Can you Freeze Broad Beans?

Broad beans are very versatile. You can eat them as they are as a side dish or you can add them to stews, pasta sauces, risottos, and salads. Perhaps you grow broad beans and as the harvest season is short, you don’t know what to do with so many of them.

Maybe you buy them when they are in season and want to ensure that you have them for the next few months. If so, what can you do? The answer is simple. Freeze them. In this article, we will tell you how to freeze broad beans (see also our article on freezing runner beans) for the best results and also, how to defrost them. 

Freezing Broad Beans

To freeze broad beans, just follow these steps.

1. Take the beans out of their pods

This is the most painstaking aspect of preparing broad beans to cook or to freeze. If you set your mind to it, you can pod a lot of beans in one go to freeze so that you can just take the beans out of the freezer when you need them. You then won’t have to worry about taking the beans out of their pods for the next few months.

2. Blanch the broad beans

You don’t have to blanch the beans but it has a lot of benefits so we do advise it. Firstly, the beans will keep for longer in the freezer. Secondly, it will be easier for you to get the beans out of their thick outer shell. Thirdly, blanching ensures that the beans keep their nutrients. 

To blanch the beans, put a saucepan on the hob and bring to the boil. When the water has reached boiling point, put the broad beans in the pan for three minutes. When this time is up, plunge them straight into a bowl of ice cold water so that they stop cooking. 

You can remove the beans from their outer shells now, but these shells help to protect the beans in the freezer so they are best left on and taken off when you have defrosted the beans. 

3. Put the bags in a freezer bag

Put the beans in a freezer bag and put a label on the bag with the date frozen so that you know when it has reached its best-by date. Squeeze out as much air as possible out of the bag. If air is left in the bag, freezer burn can occur and although your beans will still be safe to eat, they will lose flavor and may also discolor. 

Tips For Freezing Broad Beans

These are our tips for freezing broad beans.

1. Take the pods off before you freeze the beans

It may seem like hard work to do this especially if you have a lot of beans to pod, but think how wonderful it will be when you come to defrost your beans and don’t have to do this step. It also saves space in the freezer and this is important if you have a particularly small freezer. 

2. Blanch your broad beans

You will want to retain flavor, nutrients, and color, and blanching will do this.

3. Squeeze the air out of the freezer bag

It is important to squeeze the air out of the freezer bag so that freezer burn doesn’t occur.

4. Shake the freezer bag

After 30 minutes in the freezer, shake the bag to stop the broad beans from clumping. You will want to be able to take out as many as you need to defrost, not the whole bag. Of course, you can flash freeze the beans before putting them in the freezer bag, This is, however, time consuming.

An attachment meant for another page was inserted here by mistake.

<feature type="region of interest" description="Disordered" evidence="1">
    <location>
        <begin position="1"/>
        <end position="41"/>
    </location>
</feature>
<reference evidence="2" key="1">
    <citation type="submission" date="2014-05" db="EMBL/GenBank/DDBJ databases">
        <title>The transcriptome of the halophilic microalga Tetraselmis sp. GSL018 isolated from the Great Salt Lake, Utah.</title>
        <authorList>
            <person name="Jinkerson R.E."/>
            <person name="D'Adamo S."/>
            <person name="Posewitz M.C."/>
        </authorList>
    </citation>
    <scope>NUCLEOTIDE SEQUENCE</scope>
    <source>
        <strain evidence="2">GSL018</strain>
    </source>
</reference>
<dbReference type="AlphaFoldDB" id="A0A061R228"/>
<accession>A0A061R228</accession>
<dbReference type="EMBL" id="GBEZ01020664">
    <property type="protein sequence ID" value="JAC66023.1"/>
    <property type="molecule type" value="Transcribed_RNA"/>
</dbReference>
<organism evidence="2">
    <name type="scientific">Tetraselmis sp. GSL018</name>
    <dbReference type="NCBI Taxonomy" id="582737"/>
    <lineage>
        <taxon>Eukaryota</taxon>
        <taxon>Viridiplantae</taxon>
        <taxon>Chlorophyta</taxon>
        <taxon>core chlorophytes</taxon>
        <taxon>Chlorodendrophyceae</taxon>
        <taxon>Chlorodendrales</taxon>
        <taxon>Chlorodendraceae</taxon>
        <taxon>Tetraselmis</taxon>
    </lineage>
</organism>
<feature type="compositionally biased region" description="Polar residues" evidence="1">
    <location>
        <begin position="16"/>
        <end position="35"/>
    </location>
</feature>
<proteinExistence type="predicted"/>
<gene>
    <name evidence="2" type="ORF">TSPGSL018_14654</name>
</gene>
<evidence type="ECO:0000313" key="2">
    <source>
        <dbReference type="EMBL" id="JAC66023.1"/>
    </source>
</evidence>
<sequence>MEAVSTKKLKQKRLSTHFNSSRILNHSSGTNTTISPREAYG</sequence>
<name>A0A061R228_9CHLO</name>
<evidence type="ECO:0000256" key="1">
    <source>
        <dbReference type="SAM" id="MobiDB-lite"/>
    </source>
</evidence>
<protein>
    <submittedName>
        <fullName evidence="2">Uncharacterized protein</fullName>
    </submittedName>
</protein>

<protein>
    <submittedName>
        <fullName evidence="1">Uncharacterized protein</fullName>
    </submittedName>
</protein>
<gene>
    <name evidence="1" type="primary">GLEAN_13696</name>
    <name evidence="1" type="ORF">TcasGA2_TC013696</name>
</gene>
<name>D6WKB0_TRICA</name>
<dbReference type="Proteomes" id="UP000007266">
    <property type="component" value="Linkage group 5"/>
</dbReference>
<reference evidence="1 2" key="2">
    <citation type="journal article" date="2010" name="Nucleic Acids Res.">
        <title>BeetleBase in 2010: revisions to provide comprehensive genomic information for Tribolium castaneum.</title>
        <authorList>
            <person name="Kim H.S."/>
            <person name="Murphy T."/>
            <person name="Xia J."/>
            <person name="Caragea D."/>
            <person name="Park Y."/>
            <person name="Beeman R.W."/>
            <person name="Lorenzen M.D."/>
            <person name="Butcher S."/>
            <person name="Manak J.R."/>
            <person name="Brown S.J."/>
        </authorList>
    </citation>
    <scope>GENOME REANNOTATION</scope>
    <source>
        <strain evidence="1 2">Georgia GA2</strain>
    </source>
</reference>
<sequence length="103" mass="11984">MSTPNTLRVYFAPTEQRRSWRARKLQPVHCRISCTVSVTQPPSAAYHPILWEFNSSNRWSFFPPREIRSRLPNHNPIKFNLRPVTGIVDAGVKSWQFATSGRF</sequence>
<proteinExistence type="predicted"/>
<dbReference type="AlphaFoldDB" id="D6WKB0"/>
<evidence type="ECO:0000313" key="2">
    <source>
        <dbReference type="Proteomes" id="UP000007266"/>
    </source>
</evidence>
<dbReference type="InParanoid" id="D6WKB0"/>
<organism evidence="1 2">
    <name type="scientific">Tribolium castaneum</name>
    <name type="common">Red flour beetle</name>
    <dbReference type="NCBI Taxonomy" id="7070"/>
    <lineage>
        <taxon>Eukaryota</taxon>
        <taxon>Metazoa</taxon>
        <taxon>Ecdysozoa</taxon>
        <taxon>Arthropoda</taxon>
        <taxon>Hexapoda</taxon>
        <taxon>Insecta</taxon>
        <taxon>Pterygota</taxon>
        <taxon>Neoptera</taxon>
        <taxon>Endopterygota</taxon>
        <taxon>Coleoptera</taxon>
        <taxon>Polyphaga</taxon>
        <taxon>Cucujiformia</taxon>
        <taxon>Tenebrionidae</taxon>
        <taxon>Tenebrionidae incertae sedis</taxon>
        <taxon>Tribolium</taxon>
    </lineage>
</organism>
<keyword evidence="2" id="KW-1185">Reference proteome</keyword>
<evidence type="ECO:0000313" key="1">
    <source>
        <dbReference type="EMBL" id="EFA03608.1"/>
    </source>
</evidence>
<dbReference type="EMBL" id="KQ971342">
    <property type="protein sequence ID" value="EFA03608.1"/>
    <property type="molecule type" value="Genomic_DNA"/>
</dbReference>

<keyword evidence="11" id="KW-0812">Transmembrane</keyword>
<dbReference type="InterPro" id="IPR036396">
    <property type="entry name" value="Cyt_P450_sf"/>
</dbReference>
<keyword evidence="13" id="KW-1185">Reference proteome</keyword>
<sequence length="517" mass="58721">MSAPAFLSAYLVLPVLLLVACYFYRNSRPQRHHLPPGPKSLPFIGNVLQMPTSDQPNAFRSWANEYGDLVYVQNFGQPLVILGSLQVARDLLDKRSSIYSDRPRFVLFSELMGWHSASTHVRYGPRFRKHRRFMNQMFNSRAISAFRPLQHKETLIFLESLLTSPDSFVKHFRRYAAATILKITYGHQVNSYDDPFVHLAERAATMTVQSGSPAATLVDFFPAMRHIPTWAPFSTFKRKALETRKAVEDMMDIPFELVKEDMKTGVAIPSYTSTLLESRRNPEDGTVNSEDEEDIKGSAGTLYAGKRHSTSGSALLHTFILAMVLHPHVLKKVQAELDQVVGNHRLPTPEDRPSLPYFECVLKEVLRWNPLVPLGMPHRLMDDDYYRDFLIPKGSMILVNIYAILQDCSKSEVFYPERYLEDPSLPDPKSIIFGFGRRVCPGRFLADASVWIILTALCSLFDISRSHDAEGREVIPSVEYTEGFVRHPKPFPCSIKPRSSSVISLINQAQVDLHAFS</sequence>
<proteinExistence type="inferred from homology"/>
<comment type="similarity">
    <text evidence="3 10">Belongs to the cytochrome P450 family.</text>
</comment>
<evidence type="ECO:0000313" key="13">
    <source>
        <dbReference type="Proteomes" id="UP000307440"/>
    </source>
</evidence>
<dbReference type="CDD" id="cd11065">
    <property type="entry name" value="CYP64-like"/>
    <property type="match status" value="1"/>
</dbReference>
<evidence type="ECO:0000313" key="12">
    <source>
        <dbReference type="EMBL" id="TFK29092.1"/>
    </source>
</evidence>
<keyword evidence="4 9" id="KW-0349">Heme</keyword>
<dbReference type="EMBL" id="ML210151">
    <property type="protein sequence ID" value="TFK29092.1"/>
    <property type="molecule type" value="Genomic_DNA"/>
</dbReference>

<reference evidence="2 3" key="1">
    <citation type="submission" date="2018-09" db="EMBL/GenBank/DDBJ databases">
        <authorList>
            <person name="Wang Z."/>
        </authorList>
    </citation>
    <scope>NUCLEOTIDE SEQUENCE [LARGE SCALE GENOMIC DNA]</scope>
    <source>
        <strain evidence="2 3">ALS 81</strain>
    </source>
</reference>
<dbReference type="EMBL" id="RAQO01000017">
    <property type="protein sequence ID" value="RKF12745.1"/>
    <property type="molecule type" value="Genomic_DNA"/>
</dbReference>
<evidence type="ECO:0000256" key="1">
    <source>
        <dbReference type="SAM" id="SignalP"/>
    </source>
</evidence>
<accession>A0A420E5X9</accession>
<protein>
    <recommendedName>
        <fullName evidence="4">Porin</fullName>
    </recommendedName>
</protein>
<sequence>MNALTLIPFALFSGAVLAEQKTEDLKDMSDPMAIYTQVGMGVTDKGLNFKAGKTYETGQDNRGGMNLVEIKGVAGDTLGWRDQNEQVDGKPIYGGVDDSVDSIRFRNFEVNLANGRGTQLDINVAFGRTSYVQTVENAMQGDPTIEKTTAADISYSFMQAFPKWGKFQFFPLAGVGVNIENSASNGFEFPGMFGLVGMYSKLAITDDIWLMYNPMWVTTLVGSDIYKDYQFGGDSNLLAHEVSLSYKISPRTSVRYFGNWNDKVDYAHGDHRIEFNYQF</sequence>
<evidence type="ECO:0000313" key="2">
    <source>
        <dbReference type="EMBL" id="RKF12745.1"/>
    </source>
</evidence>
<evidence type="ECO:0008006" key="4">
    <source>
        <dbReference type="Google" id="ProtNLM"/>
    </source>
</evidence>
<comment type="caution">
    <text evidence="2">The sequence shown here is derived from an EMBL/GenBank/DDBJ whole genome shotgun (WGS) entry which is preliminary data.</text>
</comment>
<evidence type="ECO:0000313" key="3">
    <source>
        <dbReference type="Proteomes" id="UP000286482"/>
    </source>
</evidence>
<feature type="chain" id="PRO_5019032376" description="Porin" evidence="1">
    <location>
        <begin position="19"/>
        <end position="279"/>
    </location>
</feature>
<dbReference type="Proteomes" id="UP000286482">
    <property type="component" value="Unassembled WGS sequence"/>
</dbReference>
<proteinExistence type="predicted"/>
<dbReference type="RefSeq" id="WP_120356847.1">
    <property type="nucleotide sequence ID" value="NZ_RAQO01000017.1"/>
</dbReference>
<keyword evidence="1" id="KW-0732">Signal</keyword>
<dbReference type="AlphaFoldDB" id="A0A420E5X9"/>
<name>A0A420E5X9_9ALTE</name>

For How Long Can You Freeze Broad Beans?

As long as you have blanched your broad beans, they will keep in the freezer for between six and eight months. However, if you don’t blanch them, they will only last for between one and two months. As you can see, it makes sense to blanch your broad beans.

Defrosting Broad Beans

Because broad beans are small, you can defrost them on your kitchen counter as they will only take around half an hour to defrost. Food can start to develop bacteria after sitting at room temperature for two hours and above, but you won’t have this problem with broad beans.

However, we suggest that you defrost them in the fridge for a few hours as this will help them to retain the most nutrients. If you are in a hurry and have double-podded the beans, you can cook them straight from frozen. You will just have to increase the cooking time slightly.

Refreezing Broad Beans

Unlike meat, broad beans can be refrozen. If you want to do this, make sure that you first thaw them in the fridge. This is safer and helps the beans retain their original nutrients. However, if you do refreeze them and then defrost them again, they may then lose some nutrients as well as moisture and texture. In reality, it is better that you just take out as big a portion of broad beans that you think you will need for a meal or a couple of meals. They will keep in the fridge for a few days. Just put them in an airtight container.

Is it a Good Idea to Freeze Broad Beans?

The simple answer is yes. They freeze well as long as you follow our instructions. The broad bean season is short so if you freeze them (see also Can You Freeze Black Beans?), you will be able to enjoy them for months on end. You can remove the skins from the broad beans before you freeze them as then you won’t have any work to do when you come to defrost the beans. However, the outer layer does protect the beans in the freezer. Some people do eat the skins but they can be bitter.

Frequently Asked Questions

Hopefully, you know all there is to know about freezing broad beans, but in case you are still curious, we have answered a couple of questions here.

Is there anything different I can make with frozen broad beans?

You could make a broad bean and mint risotto or even spicy broad bean fritters. You could even make a crushed broad bean pesto and add it to bruschetta or pasta. Another option is broad bean and cheese tart.

Do I really need to blanch my broad beans before blanching?

Your broad beans will still be safe to eat if you don’t blanch them, but they won’t retain all the nutrients, moisture, and texture.

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